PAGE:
This brief explanatory note explains the relationship between the Women's Empowerment Principles (WEPs), the UN Global Compact and the Guiding Principles on Business and Human Rights
Presents examples of how business associations can and are contributing to sustainable development. This collection of case examples demonstrates how business associations can help their members advance sustainable development through information and knowledge diffusion; capacity building and education; technical standards and specifications; policy advocacy and public affairs; and fostering and brokering partnerships.
Seeks to advance the discussion on how the private sector can make positive contributions to peace in conflict-affected and high-risk areas around the world and, as a result, help to the realization of SDG16. This document complements existing materials such as the UN Global Compact’s Guidance on Responsible Business in Conflict-Affected and High-Risk Areas with a new perspective on deliberate contributions to peace by companies.
Identifying the importance of gender equality to the business case, companies around the world have taken steps to advance and empower women.
Highlights the benefits for businesses of implementing adaptation activities that contribute to increasing societal resilience and attaining the SDGs. The report shares lessons learned and provides actionable guidance for both the public and private sector.
PRI in conjunction with the PRI Investor Steering Committee on Human Rights identified a list of 50 large global extractive companies considered to be particularly exposed to human rights risks. Drawing from these company examples, this guidance explores best practices and challenges in implementing the UN Guiding Principles in extractive industries, and identifies six areas for investor engagement. The guidance also provides useful case studies, questions for engagement and resources for each of the six areas outlined.
Illustrates how companies can implement the Ten Principles of the UN Global Compact throughout their supply chains and integrate sustainability into procurement strategies. In 2015, the guide was revised to ensure the inclusion of and alignment with relevant standards and initiatives, and also to reflect current and emerging trends within this area. It includes several updated and new company examples. The second edition is available in English. The original Guide, launched in 2010, is available below in the indicated languages.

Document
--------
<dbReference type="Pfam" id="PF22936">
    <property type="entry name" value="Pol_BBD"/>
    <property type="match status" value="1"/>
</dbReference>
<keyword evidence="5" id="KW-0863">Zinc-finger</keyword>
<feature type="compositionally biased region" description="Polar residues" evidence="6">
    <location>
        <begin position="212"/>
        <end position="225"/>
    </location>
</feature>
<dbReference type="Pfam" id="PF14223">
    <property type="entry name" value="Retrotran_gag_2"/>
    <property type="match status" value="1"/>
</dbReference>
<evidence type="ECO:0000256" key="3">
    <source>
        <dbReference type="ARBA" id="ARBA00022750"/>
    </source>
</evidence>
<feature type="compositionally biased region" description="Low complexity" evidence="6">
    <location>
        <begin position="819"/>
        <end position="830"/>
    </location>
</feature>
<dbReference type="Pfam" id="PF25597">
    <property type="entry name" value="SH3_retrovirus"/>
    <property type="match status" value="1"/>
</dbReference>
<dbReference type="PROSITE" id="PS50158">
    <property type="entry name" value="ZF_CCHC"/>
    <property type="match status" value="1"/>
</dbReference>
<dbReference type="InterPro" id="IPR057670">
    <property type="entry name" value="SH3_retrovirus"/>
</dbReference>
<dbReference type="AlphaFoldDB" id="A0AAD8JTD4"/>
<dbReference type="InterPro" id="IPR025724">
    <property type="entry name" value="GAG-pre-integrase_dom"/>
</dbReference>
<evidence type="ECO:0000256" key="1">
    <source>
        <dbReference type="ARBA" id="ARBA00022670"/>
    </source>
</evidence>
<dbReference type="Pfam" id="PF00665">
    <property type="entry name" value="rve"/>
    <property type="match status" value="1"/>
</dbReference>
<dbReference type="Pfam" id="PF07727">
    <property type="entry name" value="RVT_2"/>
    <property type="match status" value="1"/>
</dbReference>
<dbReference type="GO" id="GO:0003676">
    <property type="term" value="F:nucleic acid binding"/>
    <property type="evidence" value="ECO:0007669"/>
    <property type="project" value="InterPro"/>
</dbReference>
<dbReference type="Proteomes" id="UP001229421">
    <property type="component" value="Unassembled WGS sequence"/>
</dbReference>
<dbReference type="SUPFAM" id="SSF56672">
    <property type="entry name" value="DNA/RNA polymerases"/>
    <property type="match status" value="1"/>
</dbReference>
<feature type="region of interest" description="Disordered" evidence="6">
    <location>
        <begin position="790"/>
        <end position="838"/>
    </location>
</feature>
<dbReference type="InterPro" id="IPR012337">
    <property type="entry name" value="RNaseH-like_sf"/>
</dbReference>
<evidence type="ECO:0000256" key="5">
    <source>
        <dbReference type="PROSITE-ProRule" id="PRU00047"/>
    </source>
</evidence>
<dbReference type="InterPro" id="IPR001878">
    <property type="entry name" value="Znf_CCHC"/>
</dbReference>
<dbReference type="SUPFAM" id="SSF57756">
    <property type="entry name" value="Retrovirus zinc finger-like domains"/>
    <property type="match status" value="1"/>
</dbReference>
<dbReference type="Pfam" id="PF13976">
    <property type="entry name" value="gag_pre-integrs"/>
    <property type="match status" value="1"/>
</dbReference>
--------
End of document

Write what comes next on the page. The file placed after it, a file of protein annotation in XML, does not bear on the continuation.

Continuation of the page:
This compilation includes examples of approaches that multiple companies in the textile and garments, cocoa, tourism and/or mining sectors have adopted to prevent and remediate child labour. These examples were identified on the basis of information obtained from the CLP companies, as well as through workshops with a wider group of corporate representatives and other relevant stakeholders.
In June 2014, the International Labour Organization (ILO) adopted a new Protocol on Forced Labour. As an international response to combat contemporary forms of slavery and forced labour more effectively, the Protocol creates new legal obligations to prevent forced labour, to protect victims, and to provide access to remedy. Conducted by ILO experts, this webinar provides insight into the Protocol and discusses the role of business in its implementation, including in global efforts to eliminate contemporary forms of slavery.
Construction is among the most hazardous industries where workers are more likely to have a fatal accident at work, and many more suffer from ill-health and die from occupational diseases. This webinar with ILO experts addresses some of the challenges of protecting workers in the construction industry, and provides practical guidance for companies to make health and safety an integral part of their business model.
Provides an overview of the importance of traceability for sustainability objectives, as well as global opportunities and challenges. The guide presents practical steps for implementing traceability programmes within companies, features case studies, and maps relevant stakeholders, resources and sustainability issues related to key commodities.
The retention of worker identity documents is a common practice among employers and recruitment agencies in many countries and sectors around the world. The practice infringes on international human rights and can make workers vulnerable to forced labour. This note calls on business to take action to address the practice and its associated risk of labour abuse. References to relevant international standards and links to additional resources provide further guidance to business.